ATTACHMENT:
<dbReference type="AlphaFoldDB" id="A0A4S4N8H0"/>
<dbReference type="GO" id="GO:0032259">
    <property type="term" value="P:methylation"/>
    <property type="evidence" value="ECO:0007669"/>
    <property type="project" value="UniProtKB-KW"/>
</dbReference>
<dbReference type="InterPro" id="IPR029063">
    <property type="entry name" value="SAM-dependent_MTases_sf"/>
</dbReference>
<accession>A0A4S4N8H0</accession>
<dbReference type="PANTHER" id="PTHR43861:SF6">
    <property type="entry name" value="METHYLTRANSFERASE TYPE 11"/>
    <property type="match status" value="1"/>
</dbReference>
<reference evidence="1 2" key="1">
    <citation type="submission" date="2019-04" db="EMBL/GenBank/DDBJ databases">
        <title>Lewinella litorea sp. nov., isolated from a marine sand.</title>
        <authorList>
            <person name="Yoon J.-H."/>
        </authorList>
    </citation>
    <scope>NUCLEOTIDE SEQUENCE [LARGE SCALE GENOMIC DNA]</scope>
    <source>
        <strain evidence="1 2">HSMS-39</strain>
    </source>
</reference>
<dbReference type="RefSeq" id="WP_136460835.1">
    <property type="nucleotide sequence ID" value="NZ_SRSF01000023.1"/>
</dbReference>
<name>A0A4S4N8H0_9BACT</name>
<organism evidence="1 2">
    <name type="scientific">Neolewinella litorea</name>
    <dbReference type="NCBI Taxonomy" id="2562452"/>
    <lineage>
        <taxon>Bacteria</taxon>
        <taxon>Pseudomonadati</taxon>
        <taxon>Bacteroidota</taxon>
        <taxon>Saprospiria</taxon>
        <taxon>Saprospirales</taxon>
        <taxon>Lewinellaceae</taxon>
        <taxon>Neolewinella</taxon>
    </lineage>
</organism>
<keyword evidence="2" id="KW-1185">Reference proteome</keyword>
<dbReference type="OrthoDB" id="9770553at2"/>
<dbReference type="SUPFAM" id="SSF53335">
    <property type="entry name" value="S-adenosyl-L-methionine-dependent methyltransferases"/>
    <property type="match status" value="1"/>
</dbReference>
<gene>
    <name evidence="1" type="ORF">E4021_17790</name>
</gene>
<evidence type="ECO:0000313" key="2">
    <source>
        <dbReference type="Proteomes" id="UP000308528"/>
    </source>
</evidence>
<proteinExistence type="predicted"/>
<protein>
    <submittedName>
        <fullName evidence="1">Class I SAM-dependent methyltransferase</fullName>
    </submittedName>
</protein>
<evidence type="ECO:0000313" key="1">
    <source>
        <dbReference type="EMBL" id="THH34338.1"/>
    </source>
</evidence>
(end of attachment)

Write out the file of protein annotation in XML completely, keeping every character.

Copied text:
<dbReference type="AlphaFoldDB" id="A0A4S4N8H0"/>
<dbReference type="GO" id="GO:0032259">
    <property type="term" value="P:methylation"/>
    <property type="evidence" value="ECO:0007669"/>
    <property type="project" value="UniProtKB-KW"/>
</dbReference>
<dbReference type="InterPro" id="IPR029063">
    <property type="entry name" value="SAM-dependent_MTases_sf"/>
</dbReference>
<accession>A0A4S4N8H0</accession>
<dbReference type="PANTHER" id="PTHR43861:SF6">
    <property type="entry name" value="METHYLTRANSFERASE TYPE 11"/>
    <property type="match status" value="1"/>
</dbReference>
<reference evidence="1 2" key="1">
    <citation type="submission" date="2019-04" db="EMBL/GenBank/DDBJ databases">
        <title>Lewinella litorea sp. nov., isolated from a marine sand.</title>
        <authorList>
            <person name="Yoon J.-H."/>
        </authorList>
    </citation>
    <scope>NUCLEOTIDE SEQUENCE [LARGE SCALE GENOMIC DNA]</scope>
    <source>
        <strain evidence="1 2">HSMS-39</strain>
    </source>
</reference>
<dbReference type="RefSeq" id="WP_136460835.1">
    <property type="nucleotide sequence ID" value="NZ_SRSF01000023.1"/>
</dbReference>
<name>A0A4S4N8H0_9BACT</name>
<organism evidence="1 2">
    <name type="scientific">Neolewinella litorea</name>
    <dbReference type="NCBI Taxonomy" id="2562452"/>
    <lineage>
        <taxon>Bacteria</taxon>
        <taxon>Pseudomonadati</taxon>
        <taxon>Bacteroidota</taxon>
        <taxon>Saprospiria</taxon>
        <taxon>Saprospirales</taxon>
        <taxon>Lewinellaceae</taxon>
        <taxon>Neolewinella</taxon>
    </lineage>
</organism>
<keyword evidence="2" id="KW-1185">Reference proteome</keyword>
<dbReference type="OrthoDB" id="9770553at2"/>
<dbReference type="SUPFAM" id="SSF53335">
    <property type="entry name" value="S-adenosyl-L-methionine-dependent methyltransferases"/>
    <property type="match status" value="1"/>
</dbReference>
<gene>
    <name evidence="1" type="ORF">E4021_17790</name>
</gene>
<evidence type="ECO:0000313" key="2">
    <source>
        <dbReference type="Proteomes" id="UP000308528"/>
    </source>
</evidence>
<proteinExistence type="predicted"/>
<protein>
    <submittedName>
        <fullName evidence="1">Class I SAM-dependent methyltransferase</fullName>
    </submittedName>
</protein>
<evidence type="ECO:0000313" key="1">
    <source>
        <dbReference type="EMBL" id="THH34338.1"/>
    </source>
</evidence>